1) If you are a member and did not attend the December meeting, then you likely missed out on getting the end of year club DVD. If so, and you would like a copy, contact John M to make arrangements to get the DVD. (See the LAST MONTH’S MEETING section of the January newsletter for more info about the DVD.)

2) Club membership entitles you to receive a copy of the newsletter and access to our email list server, which is run for the benefit of our members. Please do not hesitate to post club and computer related notices and problems to it. If we can’t solve your problem remotely, we can be alerted to it ahead of the monthly meeting where more hands-on may help resolve your problem.

3) A few of the regular attendees usually partake of lunch at the Country Squire Diner in Broomall near the intersection of Routes 3 and 320. So, after the meeting, why not join us? It’s an opportunity to get more help and to discuss our common interests.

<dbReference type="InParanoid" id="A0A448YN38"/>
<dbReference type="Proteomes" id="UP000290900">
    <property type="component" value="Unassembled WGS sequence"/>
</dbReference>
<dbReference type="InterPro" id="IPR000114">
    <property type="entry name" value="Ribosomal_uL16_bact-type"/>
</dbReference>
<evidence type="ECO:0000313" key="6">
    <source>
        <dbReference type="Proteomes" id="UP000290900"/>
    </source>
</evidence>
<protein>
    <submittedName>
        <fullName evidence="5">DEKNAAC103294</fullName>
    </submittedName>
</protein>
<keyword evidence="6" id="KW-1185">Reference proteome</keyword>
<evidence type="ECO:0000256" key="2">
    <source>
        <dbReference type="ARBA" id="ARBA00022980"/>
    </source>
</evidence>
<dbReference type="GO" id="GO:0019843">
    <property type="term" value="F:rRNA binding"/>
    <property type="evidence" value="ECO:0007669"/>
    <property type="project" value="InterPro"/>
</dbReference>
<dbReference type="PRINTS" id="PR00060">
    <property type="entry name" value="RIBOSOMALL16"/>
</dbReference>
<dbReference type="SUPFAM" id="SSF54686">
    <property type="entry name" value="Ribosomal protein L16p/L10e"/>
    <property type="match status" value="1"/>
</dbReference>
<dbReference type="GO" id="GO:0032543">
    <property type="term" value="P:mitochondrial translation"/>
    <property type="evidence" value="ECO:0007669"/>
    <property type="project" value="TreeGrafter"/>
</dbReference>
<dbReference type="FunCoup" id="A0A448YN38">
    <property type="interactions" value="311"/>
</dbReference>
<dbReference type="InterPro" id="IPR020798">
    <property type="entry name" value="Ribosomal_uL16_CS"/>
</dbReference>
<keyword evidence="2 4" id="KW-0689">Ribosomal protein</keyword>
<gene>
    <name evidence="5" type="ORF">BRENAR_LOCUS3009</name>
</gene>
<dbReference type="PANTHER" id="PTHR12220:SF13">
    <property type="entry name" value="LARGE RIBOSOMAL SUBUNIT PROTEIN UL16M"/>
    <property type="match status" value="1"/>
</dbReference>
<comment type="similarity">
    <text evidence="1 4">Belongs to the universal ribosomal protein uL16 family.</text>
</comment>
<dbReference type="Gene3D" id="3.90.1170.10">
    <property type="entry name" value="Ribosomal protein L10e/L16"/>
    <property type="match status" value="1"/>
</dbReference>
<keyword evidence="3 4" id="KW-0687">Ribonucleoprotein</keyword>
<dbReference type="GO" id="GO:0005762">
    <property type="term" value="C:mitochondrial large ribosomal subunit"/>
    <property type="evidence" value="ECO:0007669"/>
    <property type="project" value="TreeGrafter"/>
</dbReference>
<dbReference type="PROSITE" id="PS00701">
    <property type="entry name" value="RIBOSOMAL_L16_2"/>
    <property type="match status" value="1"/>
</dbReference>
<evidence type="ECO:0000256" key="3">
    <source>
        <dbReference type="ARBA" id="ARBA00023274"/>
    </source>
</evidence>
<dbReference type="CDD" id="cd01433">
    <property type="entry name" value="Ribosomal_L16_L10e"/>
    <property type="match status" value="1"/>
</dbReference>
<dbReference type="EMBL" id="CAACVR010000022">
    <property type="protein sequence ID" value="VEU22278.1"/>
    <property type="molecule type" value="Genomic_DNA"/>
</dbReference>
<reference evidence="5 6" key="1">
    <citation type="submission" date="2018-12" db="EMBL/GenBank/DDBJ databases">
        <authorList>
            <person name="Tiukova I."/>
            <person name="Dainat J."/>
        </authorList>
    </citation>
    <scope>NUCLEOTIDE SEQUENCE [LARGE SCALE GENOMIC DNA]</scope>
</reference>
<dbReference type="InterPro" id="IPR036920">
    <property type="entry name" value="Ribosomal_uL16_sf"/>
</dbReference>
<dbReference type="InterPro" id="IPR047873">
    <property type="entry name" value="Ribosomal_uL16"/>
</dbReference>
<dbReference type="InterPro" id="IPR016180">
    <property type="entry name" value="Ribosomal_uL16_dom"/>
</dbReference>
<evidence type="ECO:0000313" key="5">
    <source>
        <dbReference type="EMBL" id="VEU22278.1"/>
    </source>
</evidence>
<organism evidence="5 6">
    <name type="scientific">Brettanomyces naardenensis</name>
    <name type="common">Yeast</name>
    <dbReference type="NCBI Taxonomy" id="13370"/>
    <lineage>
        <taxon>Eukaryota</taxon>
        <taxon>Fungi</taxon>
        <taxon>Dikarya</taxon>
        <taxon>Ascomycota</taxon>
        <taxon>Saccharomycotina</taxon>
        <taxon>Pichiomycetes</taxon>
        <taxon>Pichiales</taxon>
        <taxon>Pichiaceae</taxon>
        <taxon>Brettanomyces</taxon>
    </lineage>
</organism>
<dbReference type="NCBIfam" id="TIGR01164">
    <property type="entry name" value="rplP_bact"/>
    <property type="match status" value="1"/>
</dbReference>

Attendance: 13 people in all attended the meeting on Saturday, January 12th. We had one new face in the crowd, Pat S. Welcome, Pat! Main Meeting Q&A: We began last month’s meeting with our normal round of questions and announcements. Among the questions and announcements, Rich T referenced his notebook USB port driver problems and his use of a Visco GPS unit; Peter W showed us how a CD failed over time and referenced a camera buffer problem related to using a USB 1.1 port; Layton spoke of his use and problems with a dedicated DVD duplicator; Joan mentioned (with Layton’s help) her experience with a Panasonic digital camera; Pat S referenced his use of a USB connected turntable to convert LP’s to MP3 files and spoke about movie conversion; Marty C didn’t realize magicJack required a broadband connection for VoIP to work; Ralph mentioned his use of a numeric keyboard extension and use of a new hearing aid and showed us a LED flashlite; John M spoke of Wii games and a new Brother color laser printer; and Wendy sought help for her failed hard drive.